Whether you tune in for a single show or a full list of channels, it’s important to know your rights with cable, satellite, and local television service providers.
What kind of service is available?
Your television service options depend in part on where you live, and in part on the TV and other services you use. You can often find out what services are available in your area by checking with your local government office or local library. Here are some key points to consider if you seek broadcast, cable, or satellite service in your area:
If you plan to watch only over-the-air broadcast channels, you may not need a subscription service. To get free, over-the-air channels, you may only need a digital television or a converter box that receives digital signals, and an antenna. In 2009 the major TV stations began broadcasting only digital signals, dropping older analog TV signals.
One way to view more than over-the-air broadcasts is with a subscription to a cable service. State and federal laws require cable providers to get permission from a local franchising authority, which usually is the city in which you live. Cable companies may choose the channels and services offered, with a few exceptions. Cable companies are required to offer a level of “basic service,” which often includes local stations as well as public, educational, and government access channels. The company may choose to add programming to the basic service, though it is required to offer customers at least a pay-per-view and pay-per-channel (e.g. HBO,Showtime) options. You may wish to call your city to learn more about cable service in your area.
An alternative to a cable subscription service is a subscription to a satellite service. The location of your home can affect whether you receive satellite service. Some apartment and condominium buildings prohibit residents from attaching a satellite dish to the property. In addition, some people may have trouble getting a good satellite signal for clear service. This problem can occur when the dish does not have a clear line of sight to the satellite in the sky. Other factors, such as trees, buildings or other obstacles, can block the signal to the home. Reception problems may be caused by a poor dish installation or simply a bad geographic region for service. Check with the satellite provider to see what options exist.
The programming offered by satellite service is often very similar to cable, with some exceptions. Satellite providers cannot always offer the same local channels as cable service. Some individuals find that they need to install a “rabbit ear” or roof-top antenna in combination with a satellite dish to receive local channels. Others find that satellite service cannot provide local access channels that are exclusively offered with cable service. Before you sign up for satellite service, you should ask for documentation of which channels the company can provide you.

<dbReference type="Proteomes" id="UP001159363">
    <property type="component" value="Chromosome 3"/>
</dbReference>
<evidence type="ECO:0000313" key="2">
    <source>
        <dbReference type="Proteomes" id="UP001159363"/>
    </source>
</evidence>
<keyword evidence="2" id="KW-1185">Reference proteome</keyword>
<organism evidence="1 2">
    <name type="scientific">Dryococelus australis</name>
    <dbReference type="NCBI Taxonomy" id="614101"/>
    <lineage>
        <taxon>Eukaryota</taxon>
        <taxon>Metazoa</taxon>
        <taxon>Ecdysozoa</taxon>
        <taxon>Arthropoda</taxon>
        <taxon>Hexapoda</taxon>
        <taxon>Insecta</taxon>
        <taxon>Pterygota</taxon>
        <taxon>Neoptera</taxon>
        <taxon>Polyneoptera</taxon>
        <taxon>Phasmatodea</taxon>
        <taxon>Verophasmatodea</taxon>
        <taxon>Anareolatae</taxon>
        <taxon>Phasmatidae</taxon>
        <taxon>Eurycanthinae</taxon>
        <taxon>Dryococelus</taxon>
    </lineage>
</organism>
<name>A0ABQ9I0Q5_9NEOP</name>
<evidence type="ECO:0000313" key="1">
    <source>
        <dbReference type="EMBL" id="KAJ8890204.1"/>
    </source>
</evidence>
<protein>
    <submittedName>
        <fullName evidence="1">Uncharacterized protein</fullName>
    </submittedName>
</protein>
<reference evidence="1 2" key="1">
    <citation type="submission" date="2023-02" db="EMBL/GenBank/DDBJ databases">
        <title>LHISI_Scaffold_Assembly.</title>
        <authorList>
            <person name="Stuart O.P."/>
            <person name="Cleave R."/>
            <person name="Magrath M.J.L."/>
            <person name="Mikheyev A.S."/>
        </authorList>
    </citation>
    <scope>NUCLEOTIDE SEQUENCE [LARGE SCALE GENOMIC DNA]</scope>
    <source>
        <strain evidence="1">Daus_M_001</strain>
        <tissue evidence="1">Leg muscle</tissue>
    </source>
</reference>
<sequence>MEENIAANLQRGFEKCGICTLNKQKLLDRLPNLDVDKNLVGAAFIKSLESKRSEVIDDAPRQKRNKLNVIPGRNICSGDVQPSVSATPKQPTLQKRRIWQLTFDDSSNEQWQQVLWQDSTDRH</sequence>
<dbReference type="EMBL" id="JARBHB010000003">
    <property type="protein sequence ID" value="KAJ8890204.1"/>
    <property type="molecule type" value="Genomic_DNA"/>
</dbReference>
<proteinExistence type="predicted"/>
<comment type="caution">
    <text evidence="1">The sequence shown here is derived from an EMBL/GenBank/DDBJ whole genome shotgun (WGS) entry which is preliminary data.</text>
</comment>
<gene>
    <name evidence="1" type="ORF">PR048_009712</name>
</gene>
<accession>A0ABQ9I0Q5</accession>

Depending on what you watch, you may find that you do not need a subscription television service, and may prefer to access on-demand TV, movies, music, and other services by attaching to your TV an internet-connected computer, where you can access a wide range of websites.
How do I know if I’m getting a good deal?
While you identify the type of television service you want, it is just as important to evaluate the cost. Here are some tips to protect yourself from deceptive or misleading offers:
1. Know your provider.
Take time to research the companies that offer service in your area. Both cable and satellite providers may use a third-party seller of service. You may check the Better Business Bureau for a company’s reputation.
2. Ask if an independent retailer or “third-party” seller is involved.
Many providers allow a third party to sell contracts for service. A third-party seller could be a door-to-door salesman, an independent retail store, or another kind of company, such as a telephone or utility service provider. This sales link can complicate your service contract if the deal goes bad. For instance, a third-party seller may offer a price that is not honored by the provider. Or your contract may be with a seller who is not accountable to the provider in a dispute. To avoid this difficulty, find out who is responsible for the offers made and make sure it’s written in your contract.